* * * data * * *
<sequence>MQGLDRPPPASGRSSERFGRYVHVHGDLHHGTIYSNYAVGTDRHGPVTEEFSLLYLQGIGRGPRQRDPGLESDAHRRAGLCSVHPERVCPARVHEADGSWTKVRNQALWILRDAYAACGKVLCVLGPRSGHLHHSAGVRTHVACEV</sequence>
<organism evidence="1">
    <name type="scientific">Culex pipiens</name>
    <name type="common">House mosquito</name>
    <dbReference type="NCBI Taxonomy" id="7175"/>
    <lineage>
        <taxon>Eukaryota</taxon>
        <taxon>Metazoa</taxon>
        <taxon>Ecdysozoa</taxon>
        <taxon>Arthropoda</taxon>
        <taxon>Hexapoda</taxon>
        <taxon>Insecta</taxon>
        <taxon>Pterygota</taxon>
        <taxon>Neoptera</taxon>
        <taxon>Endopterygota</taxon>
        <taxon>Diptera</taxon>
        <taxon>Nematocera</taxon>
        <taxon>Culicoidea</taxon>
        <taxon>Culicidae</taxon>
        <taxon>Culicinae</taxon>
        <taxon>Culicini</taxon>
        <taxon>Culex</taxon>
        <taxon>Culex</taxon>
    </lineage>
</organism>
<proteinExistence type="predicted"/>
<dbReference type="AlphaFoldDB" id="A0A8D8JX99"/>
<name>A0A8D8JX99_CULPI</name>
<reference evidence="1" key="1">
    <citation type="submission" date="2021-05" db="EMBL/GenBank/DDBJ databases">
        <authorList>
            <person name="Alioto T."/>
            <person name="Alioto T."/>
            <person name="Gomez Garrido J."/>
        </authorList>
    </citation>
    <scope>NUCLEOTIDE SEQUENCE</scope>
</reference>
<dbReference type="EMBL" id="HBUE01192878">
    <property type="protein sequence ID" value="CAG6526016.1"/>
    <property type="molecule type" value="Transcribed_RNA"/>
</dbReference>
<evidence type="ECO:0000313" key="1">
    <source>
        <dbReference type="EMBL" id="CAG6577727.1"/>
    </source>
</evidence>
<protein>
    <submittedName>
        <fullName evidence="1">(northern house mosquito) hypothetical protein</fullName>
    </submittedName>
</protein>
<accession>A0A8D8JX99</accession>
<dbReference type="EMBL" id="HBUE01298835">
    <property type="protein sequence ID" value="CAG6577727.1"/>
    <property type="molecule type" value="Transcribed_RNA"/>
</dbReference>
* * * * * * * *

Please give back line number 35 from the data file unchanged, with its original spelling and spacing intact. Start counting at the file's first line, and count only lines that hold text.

        </authorList>